India, Pakistan and other significantly large parts of South Asia have experienced prolonged, early heat, due to extreme weather conditions and climate change

March 2022 saw early heat sweep across India and Pakistan, with record-high heatwaves since records began 122 years ago.

With all-time highs being recorded, South Asia has been extremely dry with early heat causing 62% less than normal rainfall reported over Pakistan and 71% below normal over India.

Scientists from India, Pakistan, the Netherlands, France, Switzerland, New Zealand, Denmark, United States of America and the United Kingdom, collaborated to assess how human-induced climate change altered the intensity of heatwaves.

While heatwaves are not uncommon in the season preceding the monsoon, the very high temperatures so early in the year paired with much less than average rain has led to extreme heat conditions with devastating consequences for public health and agriculture.

By the 29th of April, 70% of India was affected by the heatwave

The early heat has created a surge of health and economic fallouts across the region, and cascading effects from the current heat wave will take months to determine – tracking data on the number of excess deaths, hospitalisations, lost wages, and missed school days, and diminished working hours.

So far, data has determined 90 deaths in India and Pakistan, and an estimated 10-35% reduction in crop yields in Haryana, Uttar Pradesh, and Punjab due to the heatwave.

The early heat has particularly affected the North West of India and Southern parts of Pakistan, where the heatwave has now also reached more coastal areas and the Eastern parts of India.

The heatwave triggered an extreme Glacial Lake Outburst Flood in northern Pakistan and forest fires in India, reducing India’s wheat crop yields, and causing the government to reverse an earlier plan to supplement the global wheat supply that has been impacted by the war in Ukraine.

Also in India, a shortage of coal led to power outages that limited access to cooling, compounding health impacts and forcing millions of people to use coping mechanisms such as limiting activity to the early morning and evening.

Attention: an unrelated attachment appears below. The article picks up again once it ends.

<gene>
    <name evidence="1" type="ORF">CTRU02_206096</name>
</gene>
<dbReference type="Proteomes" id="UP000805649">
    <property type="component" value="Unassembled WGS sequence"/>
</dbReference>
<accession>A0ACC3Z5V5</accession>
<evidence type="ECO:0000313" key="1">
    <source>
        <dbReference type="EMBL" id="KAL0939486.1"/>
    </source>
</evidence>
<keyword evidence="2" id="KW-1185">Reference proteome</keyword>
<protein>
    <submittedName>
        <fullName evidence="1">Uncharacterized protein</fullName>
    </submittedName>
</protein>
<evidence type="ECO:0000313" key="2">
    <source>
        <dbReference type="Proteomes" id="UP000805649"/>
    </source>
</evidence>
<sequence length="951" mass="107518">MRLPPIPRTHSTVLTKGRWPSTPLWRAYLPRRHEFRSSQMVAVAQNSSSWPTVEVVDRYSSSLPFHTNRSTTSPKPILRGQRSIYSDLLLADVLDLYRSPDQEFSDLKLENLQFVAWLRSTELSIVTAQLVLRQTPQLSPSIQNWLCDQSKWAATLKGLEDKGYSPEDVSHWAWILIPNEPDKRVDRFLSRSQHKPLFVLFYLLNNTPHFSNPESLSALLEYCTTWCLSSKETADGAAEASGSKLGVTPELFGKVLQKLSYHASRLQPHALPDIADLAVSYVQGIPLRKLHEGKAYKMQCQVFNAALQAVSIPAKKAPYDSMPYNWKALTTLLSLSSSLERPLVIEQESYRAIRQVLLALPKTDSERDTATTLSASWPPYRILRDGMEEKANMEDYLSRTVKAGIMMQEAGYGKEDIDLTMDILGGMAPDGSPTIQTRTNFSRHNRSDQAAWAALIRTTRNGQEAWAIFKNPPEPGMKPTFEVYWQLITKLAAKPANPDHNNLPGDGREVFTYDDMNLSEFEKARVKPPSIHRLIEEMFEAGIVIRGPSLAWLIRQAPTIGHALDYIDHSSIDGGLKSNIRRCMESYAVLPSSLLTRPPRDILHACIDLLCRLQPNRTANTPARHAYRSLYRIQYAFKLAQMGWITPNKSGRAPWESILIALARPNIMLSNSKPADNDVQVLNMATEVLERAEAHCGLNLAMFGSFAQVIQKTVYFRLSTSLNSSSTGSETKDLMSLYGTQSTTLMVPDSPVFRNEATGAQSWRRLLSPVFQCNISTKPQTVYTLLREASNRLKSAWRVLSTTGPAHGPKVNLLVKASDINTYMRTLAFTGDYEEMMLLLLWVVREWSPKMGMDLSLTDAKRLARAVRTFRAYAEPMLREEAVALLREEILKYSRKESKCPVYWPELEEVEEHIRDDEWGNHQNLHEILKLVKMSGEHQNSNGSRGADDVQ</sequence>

early heat, heatwaves
Photo 64205959 © Muslianshah Masrie |

Due to climate change, the probability of this event has increased by a factor of 30

With future global warming, heatwaves like this are predicted to become even more common and hotter.

At the global mean temperature scenario of +2°C, a heatwave like this would become an additional factor of 2-20 more likely and 0.5°C-1.5°C hotter compared to 2022.

Additionally, this early heat has been accompanied by much below-average rainfall and humidity and thus constituted a dry heatwave – which has made humidity much less important for health impacts than heatwaves occurring late in the season and in coastal areas.

In Pakistan and India, extreme heat hits hardest for people who must go outside to earn a daily wage (for instance, street vendors, construction and farm workers, traffic police), and consequently lack access to consistent electricity and cooling at home, limiting their options to cope with prolonged heat stress.

Rising temperatures from more intense and frequent heat waves will render coping mechanisms inadequate as conditions in some regions meet and exceed limits to human survivability.

Mitigating further warming is essential to avoid loss of life.


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